Allama Iqbal was convinced that an elected parliament could fulfill the function of Ijtihad (creative interpretation of Islamic law) in an Islamic society. He had mentioned this opinion in one of his lectures contained in his book the Reconstruction of religious thought in Islam. Many experts have said that Iqbal was under the influence of the Young Turks of the Ottoman Empire when he made this observation part of his lecture. Concretely, this would mean that Iqbal allowed the Islamic legislature to interpret or reinterpret the principles of Islamic Shariah in light of new developments in Muslim society and in the world.
Iqbal was not alone in this opinion. Many of his contemporaries came to the same conclusion after being confronted with Western political systems and institutions. But this axiom is not without problems in itself. Dissent is the essence of parliamentary democracy – not just political dissent, but dissent on social, political, cultural and philosophical issues. Will citizens of an Islamic State be allowed to disagree with decisions of parliament made after it has practiced Ijtihad? As a tool for interpretation, Ijtihad is as old as the process of formulating Islamic Fiqh, which began to take shape in the 8th and 9th centuries CE. Conclusions drawn, fatwas issued or court verdicts pronounced by Qazis in past Islamic societies have been accepted as interpretations of the word of God by later generations of Muslims. And you cannot disagree or disagree with the word of God. Will ordinary Muslims be prohibited from disagreeing with parliamentary Ijtihad in an Islamic society, according to the Iqbal model? This is a problem that can untangle Iqbal’s system of Ijtihad and a parliamentary democracy that practices it.
This problem and many others like it have always played a role in stunting sustainable political institutions in Muslim societies. Parliamentary democracy is not successful in a single Muslim society across the world. Muslim societies have failed to emerge smoothly from traditional ethical and moral systems and have proven unable to come to terms with the ethical and political values of modernity that are seen as a prerequisite for parliamentary democracy. The traditional ulema added the condition of the approval or sanction of religious scholars for the legislative process in a Muslim society by an elected parliament – Khomeini and Maududi expressed similar views on this point in their writings. This principle is intrinsically opposed to what Iqbal had to say about the legislative process or democracy in Islamic society. Pakistan is close to Maududi’s view rather than Iqbal’s in its legislative processes under the 1973 constitution.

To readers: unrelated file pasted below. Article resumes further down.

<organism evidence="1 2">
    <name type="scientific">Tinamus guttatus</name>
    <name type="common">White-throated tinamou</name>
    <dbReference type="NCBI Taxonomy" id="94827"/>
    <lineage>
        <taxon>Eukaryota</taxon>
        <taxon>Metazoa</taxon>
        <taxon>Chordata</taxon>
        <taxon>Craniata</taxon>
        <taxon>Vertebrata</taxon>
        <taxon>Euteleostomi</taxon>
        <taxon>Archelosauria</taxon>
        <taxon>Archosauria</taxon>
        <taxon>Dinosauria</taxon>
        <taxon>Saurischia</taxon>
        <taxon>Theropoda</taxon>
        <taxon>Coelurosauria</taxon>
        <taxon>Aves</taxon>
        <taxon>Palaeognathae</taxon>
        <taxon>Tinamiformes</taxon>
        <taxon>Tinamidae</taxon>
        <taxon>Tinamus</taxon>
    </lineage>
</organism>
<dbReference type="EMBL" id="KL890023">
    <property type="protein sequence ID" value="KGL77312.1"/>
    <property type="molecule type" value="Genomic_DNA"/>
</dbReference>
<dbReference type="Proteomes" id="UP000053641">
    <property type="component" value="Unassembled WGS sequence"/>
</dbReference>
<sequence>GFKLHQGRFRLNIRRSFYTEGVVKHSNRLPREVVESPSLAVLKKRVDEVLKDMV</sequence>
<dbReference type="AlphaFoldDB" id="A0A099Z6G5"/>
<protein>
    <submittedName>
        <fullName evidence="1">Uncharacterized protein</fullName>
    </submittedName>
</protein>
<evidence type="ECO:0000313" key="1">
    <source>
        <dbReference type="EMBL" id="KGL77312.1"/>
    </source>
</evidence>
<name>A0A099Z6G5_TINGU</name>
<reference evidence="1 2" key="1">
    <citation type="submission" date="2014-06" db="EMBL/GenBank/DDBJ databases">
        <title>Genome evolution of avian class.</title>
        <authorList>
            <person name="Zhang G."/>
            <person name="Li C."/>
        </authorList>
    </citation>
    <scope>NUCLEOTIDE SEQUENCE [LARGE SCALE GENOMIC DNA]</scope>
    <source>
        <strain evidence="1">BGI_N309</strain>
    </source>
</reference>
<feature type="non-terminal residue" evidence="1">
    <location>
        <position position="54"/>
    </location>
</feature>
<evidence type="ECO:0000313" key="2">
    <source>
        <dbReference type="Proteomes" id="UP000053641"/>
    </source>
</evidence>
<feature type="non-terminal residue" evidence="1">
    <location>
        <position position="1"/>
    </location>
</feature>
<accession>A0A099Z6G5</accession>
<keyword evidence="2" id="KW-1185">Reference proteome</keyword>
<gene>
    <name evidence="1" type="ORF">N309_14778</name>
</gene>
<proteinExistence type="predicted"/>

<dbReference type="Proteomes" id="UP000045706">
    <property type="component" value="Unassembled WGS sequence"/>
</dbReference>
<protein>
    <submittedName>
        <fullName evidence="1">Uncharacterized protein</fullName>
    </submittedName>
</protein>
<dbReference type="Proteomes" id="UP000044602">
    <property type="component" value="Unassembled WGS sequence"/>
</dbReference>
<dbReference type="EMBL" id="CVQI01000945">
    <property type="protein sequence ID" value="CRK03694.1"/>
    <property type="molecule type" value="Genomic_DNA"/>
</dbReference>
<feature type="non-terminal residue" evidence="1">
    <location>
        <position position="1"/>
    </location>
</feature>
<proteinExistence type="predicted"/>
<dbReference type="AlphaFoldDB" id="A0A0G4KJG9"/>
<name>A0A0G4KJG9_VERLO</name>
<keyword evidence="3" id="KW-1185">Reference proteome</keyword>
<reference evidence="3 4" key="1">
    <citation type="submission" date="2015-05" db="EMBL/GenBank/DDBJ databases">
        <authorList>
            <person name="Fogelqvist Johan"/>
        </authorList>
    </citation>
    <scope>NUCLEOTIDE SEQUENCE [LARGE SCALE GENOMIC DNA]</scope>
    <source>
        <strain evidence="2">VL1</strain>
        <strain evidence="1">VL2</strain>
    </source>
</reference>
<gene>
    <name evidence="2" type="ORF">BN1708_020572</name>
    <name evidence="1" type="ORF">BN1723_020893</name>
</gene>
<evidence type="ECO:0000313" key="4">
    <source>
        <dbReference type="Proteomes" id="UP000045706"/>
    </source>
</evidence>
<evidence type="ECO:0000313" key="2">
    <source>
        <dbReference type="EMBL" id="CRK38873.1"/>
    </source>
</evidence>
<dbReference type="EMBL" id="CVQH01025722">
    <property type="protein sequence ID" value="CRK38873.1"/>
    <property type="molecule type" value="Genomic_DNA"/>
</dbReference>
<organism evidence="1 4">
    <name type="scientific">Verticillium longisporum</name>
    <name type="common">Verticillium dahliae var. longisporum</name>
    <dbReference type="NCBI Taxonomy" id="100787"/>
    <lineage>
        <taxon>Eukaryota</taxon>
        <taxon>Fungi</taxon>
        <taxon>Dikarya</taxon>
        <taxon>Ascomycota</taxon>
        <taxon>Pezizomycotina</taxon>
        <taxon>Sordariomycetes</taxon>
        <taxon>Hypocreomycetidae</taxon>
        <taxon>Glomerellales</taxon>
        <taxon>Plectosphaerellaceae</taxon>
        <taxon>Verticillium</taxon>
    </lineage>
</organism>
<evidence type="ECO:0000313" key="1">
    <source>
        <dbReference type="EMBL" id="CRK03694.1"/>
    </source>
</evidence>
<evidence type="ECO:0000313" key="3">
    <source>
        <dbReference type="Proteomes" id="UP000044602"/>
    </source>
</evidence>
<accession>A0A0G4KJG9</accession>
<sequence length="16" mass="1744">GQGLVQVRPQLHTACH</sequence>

According to Islamic principles, it is the duty of the ruler to eradicate evil from society. In a parliamentary democracy, the preservation of the opposition is as essential for the government as the need to preserve its majority in parliament.